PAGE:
With paid applications, vendors make profit from every download. However, 90% of newly launched commercial apps struggle to sell more than 500 downloads a day. Taking into account that 60% of paid applications fall into the $ 0.99 category, your revenue won’t be stunning. By the way, stores get approximately 30% from each payment you receive. What can be done to improve the situation?

There are several factors that influence an app’s commercial performance:

  • Real value of your product. Despite the general shift towards free applications, some programs (healthcare, business, weather, lifestyle and productivity) still fare well in the paid category. In fact, there are applications that cost up to $ 299.99 and bring stable profit. The Agro app, for example, allows farmers to create reports, draw up invoices and contact suppliers while working in the field. The new version of the app was met with favorable reviews and got over 5 thousand downloads;
  • Publisher’s name. Users aren’t willing to purchase even a $ 0.99 program from an unknown vendor. This issue can be solved through business partnership with an influential company. Back in 2011, the Turbolina team secured support from the Racer X Illustrated motocross magazine and re-launched its Mad Skills Motocross game for iPhone. As a result, the game became the 31st best-selling application on the App Store;
  • Chart presence. In order to crack the App store’s Top 10 download/Top 50 grossing apps chart, you must sell at least 950 downloads a day or generate $ 12 thousand in daily revenues, respectively. The task is hard, yet accomplishable. You can follow the example of Brian Stormont who launched the Tunemark Radio soft in 2010. Initially free, the application managed to gain positive reviews and 500 downloads per day. It was featured in the Radio Apps category on iTunes, and the amount of daily downloads more than doubled. The feat allowed Stormont to transfer Tunemark Radio into the paid category. Despite considerable decline in downloads (about 100 per day), the application started to bring profit and received chart promotion;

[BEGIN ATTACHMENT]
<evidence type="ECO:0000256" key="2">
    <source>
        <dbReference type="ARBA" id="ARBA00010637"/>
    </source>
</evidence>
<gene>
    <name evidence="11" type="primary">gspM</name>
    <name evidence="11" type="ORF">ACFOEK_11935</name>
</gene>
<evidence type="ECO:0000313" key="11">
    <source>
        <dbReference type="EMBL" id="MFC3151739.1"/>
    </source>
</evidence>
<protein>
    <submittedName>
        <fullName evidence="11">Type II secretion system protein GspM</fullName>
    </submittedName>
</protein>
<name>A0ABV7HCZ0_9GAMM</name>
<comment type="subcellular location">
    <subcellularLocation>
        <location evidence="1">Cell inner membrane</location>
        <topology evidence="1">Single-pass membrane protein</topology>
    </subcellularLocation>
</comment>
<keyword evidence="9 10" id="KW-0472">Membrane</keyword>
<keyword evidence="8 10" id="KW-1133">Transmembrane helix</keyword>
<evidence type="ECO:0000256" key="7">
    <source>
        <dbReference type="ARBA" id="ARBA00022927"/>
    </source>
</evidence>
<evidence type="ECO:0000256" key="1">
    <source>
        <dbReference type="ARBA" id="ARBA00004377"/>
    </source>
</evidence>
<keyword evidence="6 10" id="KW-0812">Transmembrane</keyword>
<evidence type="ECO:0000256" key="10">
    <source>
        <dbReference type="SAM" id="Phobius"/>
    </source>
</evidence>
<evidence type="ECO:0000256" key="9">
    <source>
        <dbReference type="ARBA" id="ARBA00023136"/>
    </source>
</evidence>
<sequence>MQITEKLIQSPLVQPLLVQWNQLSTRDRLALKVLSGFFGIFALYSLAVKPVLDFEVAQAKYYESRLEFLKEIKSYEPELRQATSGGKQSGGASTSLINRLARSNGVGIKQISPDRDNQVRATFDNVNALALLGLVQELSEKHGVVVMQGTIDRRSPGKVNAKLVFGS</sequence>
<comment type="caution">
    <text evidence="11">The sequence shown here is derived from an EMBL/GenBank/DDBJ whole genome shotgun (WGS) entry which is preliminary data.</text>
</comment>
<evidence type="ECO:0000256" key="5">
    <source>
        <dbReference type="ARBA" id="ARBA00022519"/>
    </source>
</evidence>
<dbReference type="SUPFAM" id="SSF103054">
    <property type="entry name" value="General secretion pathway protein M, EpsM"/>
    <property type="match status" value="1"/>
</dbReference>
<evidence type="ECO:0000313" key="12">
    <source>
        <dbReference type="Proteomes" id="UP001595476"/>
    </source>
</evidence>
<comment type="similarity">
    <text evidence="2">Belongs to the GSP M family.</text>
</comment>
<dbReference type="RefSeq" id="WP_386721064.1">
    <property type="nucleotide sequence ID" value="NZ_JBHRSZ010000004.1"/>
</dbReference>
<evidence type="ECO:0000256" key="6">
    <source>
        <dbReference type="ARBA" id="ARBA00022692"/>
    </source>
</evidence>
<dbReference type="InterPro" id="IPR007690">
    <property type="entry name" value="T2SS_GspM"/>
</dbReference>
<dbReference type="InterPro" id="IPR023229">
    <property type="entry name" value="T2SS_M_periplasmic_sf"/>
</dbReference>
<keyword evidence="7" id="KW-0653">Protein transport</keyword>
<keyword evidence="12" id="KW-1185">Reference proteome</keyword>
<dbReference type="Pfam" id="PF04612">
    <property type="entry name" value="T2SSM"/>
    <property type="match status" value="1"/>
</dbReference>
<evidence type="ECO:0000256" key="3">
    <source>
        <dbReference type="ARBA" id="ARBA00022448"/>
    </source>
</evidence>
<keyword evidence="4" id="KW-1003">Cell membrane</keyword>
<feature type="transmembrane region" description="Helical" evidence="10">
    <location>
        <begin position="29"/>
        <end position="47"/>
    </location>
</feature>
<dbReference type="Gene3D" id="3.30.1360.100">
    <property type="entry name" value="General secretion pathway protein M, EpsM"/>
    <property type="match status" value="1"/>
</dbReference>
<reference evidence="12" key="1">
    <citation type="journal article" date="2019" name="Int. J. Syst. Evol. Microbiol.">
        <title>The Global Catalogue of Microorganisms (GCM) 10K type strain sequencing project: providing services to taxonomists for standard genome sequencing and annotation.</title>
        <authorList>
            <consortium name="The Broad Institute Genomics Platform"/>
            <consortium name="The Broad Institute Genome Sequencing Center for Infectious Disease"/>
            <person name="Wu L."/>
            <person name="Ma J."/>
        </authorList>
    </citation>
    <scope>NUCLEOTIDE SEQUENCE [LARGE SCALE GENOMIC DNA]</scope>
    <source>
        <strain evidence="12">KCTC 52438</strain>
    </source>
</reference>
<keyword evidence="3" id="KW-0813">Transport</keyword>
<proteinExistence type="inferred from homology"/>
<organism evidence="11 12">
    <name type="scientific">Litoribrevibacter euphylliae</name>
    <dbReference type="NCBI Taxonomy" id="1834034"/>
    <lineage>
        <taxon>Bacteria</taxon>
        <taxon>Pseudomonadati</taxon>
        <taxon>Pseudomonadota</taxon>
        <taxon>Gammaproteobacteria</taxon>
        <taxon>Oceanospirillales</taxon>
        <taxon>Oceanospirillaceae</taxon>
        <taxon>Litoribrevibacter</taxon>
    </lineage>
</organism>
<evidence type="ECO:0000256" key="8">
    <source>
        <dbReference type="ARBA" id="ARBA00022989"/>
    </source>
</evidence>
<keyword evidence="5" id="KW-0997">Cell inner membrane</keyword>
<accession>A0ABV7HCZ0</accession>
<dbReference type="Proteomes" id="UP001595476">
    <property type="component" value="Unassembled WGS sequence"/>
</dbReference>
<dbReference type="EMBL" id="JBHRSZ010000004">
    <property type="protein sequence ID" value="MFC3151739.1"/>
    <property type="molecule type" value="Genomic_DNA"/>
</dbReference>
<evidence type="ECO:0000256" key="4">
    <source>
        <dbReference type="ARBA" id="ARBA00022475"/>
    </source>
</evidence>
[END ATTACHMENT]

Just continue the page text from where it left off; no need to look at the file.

• Overall marketing strategy. You can either contact a company with great expertise in custom mobile application development to conduct a proper marketing survey or try several techniques successfully employed by your rivals. Some vendors, for instance, offer applications for free and sell useful in-app purchases (the Paper program and its stylus). Others provide VIP status to all subscribers, decrease prices and offer fresh content on a regular basis. Remember: having a smoothly running and really useful application is the key success factor.

Making free mobile (or freemium) apps work

Looking for a mobile app commercial strategy? You’ve got three to choose from: